7.
Genet Med ; 22(2): 407-415, 2020 02.
Artigo em Inglês | MEDLINE | ID: mdl-31406321

RESUMO

PURPOSE: Despite the rapid uptake of multigene panel testing (MGPT) for hereditary cancer predisposition, there is limited guidance surrounding indications for testing and genes to include. METHODS: To inform the clinical approach to hereditary cancer MGPT, we comprehensively evaluated 32 cancer predisposition genes by assessing phenotype-specific pathogenic variant (PV) frequencies, cancer risk associations, and performance of genetic testing criteria in a cohort of 165,000 patients referred for MGPT. RESULTS: We identified extensive genetic heterogeneity surrounding predisposition to cancer types commonly referred for germline testing (breast, ovarian, colorectal, uterine/endometrial, pancreatic, and melanoma). PV frequencies were highest among patients with ovarian cancer (13.8%) and lowest among patients with melanoma (8.1%). Fewer than half of PVs identified in patients meeting testing criteria for only BRCA1/2 or only Lynch syndrome occurred in the respective genes (33.1% and 46.2%). In addition, 5.8% of patients with PVs in BRCA1/2 and 26.9% of patients with PVs in Lynch syndrome genes did not meet respective testing criteria. CONCLUSION: Opportunities to improve upon identification of patients at risk for hereditary cancer predisposition include revising BRCA1/2 and Lynch syndrome testing criteria to include additional clinically actionable genes with overlapping phenotypes and relaxing testing criteria for associated cancers.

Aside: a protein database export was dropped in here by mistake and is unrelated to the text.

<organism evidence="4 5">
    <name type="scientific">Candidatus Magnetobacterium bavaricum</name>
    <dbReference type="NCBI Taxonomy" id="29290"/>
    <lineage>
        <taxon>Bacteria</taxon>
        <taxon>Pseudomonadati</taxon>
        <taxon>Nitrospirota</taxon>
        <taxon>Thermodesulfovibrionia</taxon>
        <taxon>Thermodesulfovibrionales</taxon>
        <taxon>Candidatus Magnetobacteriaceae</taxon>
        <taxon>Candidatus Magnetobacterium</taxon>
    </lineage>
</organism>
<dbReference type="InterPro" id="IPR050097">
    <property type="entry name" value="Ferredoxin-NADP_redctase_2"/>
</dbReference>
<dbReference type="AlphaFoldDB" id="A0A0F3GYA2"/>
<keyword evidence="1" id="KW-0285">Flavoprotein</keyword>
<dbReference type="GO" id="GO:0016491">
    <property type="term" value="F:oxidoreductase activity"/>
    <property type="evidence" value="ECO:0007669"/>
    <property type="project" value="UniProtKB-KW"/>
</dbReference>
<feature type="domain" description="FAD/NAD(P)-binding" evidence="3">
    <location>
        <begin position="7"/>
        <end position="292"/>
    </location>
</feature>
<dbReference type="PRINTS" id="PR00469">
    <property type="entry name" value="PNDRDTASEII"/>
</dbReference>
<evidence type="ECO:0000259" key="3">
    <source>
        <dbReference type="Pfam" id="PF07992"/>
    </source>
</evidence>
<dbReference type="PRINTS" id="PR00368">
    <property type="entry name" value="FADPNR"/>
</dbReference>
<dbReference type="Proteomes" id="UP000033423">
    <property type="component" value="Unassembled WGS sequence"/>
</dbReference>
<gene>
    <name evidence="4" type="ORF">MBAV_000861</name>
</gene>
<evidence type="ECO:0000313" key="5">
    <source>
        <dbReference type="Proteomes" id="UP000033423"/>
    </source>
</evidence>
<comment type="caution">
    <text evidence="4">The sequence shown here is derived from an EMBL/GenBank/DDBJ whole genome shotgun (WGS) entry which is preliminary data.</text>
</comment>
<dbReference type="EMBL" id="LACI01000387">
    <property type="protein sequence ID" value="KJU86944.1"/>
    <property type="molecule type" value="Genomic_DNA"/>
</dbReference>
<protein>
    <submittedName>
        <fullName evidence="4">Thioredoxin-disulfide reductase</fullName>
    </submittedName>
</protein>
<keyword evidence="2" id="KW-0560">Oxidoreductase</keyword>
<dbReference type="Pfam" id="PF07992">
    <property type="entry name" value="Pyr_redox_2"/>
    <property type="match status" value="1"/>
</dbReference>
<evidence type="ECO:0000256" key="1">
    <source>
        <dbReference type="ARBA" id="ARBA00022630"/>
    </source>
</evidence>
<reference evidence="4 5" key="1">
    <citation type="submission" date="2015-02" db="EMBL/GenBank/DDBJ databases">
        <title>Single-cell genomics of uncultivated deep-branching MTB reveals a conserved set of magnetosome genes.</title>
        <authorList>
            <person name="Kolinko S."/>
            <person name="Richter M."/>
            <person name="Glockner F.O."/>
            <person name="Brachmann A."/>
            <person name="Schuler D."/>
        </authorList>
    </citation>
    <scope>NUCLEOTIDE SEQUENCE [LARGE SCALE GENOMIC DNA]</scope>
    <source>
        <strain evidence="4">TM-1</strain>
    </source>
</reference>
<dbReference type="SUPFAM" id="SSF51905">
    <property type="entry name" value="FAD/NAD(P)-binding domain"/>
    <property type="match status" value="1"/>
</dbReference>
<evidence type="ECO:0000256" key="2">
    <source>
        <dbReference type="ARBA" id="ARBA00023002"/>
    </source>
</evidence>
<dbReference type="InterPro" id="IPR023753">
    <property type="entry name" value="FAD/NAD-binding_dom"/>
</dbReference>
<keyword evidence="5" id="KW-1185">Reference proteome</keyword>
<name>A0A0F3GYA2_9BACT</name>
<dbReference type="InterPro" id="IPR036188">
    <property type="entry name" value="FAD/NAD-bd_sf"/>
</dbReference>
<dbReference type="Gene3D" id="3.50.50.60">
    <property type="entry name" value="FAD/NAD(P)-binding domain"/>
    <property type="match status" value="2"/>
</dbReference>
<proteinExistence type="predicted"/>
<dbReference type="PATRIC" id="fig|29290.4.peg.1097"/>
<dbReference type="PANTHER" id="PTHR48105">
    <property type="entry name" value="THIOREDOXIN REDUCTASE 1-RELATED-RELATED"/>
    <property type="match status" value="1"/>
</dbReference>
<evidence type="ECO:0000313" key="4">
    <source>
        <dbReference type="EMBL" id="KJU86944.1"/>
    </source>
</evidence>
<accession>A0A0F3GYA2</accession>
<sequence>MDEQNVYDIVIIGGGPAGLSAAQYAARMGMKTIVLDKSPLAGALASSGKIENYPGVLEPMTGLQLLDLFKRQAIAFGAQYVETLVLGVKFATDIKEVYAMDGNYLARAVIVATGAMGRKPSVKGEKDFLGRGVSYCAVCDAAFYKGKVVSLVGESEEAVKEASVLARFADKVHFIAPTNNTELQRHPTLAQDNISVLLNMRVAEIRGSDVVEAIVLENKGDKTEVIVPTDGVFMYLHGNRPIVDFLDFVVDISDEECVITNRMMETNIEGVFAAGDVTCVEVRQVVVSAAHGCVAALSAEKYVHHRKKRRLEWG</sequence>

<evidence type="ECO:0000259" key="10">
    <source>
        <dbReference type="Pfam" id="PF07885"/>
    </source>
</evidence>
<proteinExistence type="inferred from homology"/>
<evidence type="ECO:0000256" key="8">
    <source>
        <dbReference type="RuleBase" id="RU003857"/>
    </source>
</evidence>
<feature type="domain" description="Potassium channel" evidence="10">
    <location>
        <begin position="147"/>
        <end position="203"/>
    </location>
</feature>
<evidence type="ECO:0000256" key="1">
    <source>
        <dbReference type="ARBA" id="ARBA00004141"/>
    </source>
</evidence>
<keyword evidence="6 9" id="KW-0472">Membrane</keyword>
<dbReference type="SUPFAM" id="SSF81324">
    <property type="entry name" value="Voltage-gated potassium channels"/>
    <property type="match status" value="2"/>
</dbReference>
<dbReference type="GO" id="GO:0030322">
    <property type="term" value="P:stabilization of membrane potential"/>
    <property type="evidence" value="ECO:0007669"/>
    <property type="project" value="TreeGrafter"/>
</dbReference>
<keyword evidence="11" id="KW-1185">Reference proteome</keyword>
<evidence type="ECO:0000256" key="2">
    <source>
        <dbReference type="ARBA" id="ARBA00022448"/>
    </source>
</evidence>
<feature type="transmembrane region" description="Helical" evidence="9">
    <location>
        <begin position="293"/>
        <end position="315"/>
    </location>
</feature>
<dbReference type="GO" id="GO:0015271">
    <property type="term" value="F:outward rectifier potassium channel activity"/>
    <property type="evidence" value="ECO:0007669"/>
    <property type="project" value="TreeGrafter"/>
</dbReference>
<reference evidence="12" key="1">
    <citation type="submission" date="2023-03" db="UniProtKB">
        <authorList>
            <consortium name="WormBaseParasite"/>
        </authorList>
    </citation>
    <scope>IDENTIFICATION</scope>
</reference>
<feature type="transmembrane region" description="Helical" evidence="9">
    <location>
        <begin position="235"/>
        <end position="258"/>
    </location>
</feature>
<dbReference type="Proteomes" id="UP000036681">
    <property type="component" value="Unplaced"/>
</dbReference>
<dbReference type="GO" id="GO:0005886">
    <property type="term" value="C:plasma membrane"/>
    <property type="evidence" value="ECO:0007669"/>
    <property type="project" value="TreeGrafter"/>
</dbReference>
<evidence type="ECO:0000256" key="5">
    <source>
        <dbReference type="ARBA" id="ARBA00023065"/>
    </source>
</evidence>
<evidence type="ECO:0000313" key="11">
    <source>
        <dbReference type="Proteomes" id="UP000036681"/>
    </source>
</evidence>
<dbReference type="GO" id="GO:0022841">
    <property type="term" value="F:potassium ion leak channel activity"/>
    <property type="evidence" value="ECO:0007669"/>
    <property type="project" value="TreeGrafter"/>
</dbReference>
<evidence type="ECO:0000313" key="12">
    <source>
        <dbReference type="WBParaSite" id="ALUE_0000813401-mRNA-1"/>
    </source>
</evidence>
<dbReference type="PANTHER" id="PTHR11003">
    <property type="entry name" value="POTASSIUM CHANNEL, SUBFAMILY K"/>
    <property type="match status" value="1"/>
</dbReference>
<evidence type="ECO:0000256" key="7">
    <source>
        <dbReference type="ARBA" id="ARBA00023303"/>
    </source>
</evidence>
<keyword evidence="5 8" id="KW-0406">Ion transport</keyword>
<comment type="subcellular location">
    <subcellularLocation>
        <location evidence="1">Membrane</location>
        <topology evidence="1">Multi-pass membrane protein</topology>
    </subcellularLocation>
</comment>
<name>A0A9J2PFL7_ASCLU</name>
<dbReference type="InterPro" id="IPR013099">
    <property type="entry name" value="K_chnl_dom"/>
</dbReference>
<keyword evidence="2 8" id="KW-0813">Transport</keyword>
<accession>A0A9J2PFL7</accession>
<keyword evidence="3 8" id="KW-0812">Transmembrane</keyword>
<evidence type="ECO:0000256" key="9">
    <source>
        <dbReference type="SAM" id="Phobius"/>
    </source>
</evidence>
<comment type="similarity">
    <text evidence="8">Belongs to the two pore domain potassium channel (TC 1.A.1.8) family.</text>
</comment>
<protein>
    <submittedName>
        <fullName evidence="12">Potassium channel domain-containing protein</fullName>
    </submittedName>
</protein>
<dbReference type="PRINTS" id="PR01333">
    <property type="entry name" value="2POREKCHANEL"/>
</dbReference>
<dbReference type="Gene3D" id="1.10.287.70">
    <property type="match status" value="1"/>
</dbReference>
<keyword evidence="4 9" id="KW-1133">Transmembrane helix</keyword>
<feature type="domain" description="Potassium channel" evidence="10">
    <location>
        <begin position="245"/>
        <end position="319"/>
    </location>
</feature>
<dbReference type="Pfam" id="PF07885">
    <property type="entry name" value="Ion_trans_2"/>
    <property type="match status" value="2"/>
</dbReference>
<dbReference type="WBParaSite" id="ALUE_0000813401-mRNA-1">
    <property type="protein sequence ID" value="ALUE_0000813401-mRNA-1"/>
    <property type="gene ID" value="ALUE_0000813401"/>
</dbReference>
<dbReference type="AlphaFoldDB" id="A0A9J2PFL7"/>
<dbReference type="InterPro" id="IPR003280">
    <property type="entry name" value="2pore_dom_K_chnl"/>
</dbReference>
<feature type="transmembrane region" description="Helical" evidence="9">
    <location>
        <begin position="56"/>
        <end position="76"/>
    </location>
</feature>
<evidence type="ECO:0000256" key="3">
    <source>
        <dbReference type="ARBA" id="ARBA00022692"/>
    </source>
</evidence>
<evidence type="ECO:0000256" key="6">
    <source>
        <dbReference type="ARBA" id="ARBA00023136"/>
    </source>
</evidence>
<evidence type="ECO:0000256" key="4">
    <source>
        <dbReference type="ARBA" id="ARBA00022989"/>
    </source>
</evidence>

8.
Genet Med ; 22(4): 701-708, 2020 04.
Artigo em Inglês | MEDLINE | ID: mdl-31853058

RESUMO

PURPOSE: Genetic testing of individuals often results in identification of genomic variants of unknown significance (VUS). Multiple lines of evidence are used to help determine the clinical significance of these variants. METHODS: We analyzed ~138,000 individuals tested by multigene panel testing (MGPT). We used logistic regression to predict carrier status based on personal and family history of cancer. This was applied to 4644 tested individuals carrying 2383 BRCA1/2 variants to calculate likelihood ratios informing pathogenicity for each. Heterogeneity tests were performed for specific classes of variants defined by in silico predictions. RESULTS: Twenty-two variants labeled as VUS had odds of >10:1 in favor of pathogenicity. The heterogeneity analysis found that among variants in functional domains that were predicted to be benign by in silico tools, a significantly higher proportion of variants were estimated to be pathogenic than previously indicated; that missense variants outside of functional domains should be considered benign; and that variants predicted to create de novo donor sites were also largely benign. CONCLUSION: The evidence presented here supports the use of personal and family history from MGPT in the classification of VUS and will be integrated into ongoing efforts to provide large-scale multifactorial classification.